In episode 02, I’m joined by guest Medina Maitreya in a discussion about our process of reconnecting with our indigenous cultural roots, our ancestors and the layered politics of the “Indian card”. Medina and I share how we’re working to decolonize our mental health, our medicine and our relationship with our chronic illnesses. Plus we talk personal accountability as well as action items for our fellow BIPOC and our non-POC allies alike.
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00:00:55 – The story of how Medina Maitreya and I met, and the way our hearts crave to connect with our cultural roots.
00:10:05 – What’s Good? The contributions of incredible people who’re keeping old languages and precious cultural practices alive by teaching them to new generations. Medina learns her native languages to be happy.
00:18:04 – As for me, learning about new people while creating the interview list for this podcast has made me more hopeful about the world. There are so many badass women of color and marginalized folk who are fighting colonialism through their work and life. Following them on social media has changed the way I view the world.
00:26:36 – Medina’s experience with reconnecting with her ancestors. How learning about her roots helped her own her identity as a persona of color who has always belonged to this land. Also, the layered politics of the “Indian card”.
00:37:50 – That moment when someone wants to know “what kind of Brown” you are.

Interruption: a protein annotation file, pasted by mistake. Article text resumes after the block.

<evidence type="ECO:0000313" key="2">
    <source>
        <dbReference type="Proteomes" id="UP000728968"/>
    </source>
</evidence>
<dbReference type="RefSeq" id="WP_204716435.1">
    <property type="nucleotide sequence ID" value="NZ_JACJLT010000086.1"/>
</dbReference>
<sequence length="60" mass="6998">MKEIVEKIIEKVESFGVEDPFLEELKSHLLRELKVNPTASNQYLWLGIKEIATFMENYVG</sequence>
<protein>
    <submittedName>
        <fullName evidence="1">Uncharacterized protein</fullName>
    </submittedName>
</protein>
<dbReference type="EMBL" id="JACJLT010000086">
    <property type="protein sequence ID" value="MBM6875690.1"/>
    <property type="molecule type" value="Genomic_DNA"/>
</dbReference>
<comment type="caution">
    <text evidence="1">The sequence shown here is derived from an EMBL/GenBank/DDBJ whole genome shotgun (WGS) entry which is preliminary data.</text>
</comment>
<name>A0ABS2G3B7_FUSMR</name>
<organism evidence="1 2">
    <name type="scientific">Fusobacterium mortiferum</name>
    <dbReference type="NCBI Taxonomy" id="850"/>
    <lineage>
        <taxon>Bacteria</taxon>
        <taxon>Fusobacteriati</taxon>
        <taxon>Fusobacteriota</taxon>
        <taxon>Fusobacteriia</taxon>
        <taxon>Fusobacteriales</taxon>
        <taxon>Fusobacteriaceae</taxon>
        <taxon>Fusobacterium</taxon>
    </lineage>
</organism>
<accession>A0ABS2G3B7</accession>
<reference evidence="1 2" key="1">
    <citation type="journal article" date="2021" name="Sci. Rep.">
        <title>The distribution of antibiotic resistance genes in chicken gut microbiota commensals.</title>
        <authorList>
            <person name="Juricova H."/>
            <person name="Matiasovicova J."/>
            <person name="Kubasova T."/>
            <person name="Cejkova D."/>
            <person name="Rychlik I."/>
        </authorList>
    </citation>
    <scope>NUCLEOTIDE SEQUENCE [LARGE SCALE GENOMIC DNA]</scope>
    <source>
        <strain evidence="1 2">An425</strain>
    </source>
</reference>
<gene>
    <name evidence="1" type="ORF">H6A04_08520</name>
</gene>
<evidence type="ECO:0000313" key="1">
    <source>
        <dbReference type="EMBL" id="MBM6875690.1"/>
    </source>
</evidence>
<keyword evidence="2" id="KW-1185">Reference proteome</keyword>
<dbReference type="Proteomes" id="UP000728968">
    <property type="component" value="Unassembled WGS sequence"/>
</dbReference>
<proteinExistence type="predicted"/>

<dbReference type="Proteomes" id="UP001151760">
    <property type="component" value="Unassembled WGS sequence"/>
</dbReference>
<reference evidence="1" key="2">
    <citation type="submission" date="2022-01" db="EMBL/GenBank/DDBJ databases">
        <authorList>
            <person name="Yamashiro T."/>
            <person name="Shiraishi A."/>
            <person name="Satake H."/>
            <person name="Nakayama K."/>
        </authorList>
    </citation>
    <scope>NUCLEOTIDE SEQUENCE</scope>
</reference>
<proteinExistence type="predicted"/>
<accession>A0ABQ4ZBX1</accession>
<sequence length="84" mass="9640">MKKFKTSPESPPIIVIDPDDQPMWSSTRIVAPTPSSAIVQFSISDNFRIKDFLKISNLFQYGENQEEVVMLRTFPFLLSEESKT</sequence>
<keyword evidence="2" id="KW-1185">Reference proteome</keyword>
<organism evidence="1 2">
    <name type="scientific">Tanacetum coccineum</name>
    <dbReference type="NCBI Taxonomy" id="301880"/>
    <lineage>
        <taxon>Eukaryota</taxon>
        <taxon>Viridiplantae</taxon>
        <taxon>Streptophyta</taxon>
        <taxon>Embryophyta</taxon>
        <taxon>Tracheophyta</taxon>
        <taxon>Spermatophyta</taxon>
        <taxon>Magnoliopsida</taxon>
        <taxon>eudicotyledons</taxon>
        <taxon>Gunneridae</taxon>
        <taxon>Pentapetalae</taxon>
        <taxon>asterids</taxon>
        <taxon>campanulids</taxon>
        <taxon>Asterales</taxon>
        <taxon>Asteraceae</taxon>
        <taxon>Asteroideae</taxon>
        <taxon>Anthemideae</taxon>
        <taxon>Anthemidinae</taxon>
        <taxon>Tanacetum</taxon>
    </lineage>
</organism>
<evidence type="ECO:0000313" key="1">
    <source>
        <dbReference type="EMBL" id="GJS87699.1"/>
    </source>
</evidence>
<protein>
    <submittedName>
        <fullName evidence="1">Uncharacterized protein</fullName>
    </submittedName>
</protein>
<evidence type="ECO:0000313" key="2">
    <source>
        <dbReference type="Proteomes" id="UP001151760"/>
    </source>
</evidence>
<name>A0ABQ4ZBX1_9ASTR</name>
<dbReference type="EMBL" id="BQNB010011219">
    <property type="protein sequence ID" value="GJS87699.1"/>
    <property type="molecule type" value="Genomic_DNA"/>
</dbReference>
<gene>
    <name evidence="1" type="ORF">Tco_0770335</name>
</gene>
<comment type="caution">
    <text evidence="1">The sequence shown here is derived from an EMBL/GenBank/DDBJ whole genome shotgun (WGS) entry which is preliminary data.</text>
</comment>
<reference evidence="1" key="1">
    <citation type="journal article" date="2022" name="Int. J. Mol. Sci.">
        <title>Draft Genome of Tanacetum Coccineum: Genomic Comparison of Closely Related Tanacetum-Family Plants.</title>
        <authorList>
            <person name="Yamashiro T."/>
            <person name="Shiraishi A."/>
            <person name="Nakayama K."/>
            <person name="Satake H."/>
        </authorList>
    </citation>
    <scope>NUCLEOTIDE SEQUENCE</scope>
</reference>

00:42:02 – Why Medina feels that it’s her responsibility to be visible as an indigenous person and how taking off the colonial lens helps to take control of our more authentic life.
00:48:20 – How transitioning to working for ourselves has caused a deprogramming in our mindset. We discuss the difficulties of being self-employed. How we get autonomy over our time, yet the work is much harder when you’re in charge of all departments. (Freyja, my lovely dog, makes her opinion known at this point.) Being your own boss is like being a tyrant boss and being your own employee.
00:53:02 – How we’re always the hardest on ourselves. How the current education system creates broken self-worth. It’s important to acknowledge that grades don’t define you or guarantee you success. We each reveal the moment when we realized that high school wasn’t getting us anywhere, and we decided to forge our own path.
00:59:51 – I believe in bringing revolution in life. Right now I’m focusing on decolonizing my mental health and my medicine. After years of struggle, it was getting back to my roots that helped me accept my chronic illness and taught me that I can still live a great life.
01:10:24 – I ask Medina how she was holding herself accountable as she dealt with inter- generational trauma. Her answer was to always stand up for what’s right. If you feel passionate about something and your skin color affords you enough privilege to safely navigate the space, don’t hesitate to participate and make your voice heard.
01:16:23 – Medina has four pieces of advice for our privileged allies, who genuinely want to help us heal. Amongst other gems, she points out how an ally should let marginalized folk have a discussion without needing to add their voice to it since their privilege immediately takes the spotlight. And about cultural appropriation, she says, “You don’t need to own it to appreciate it.”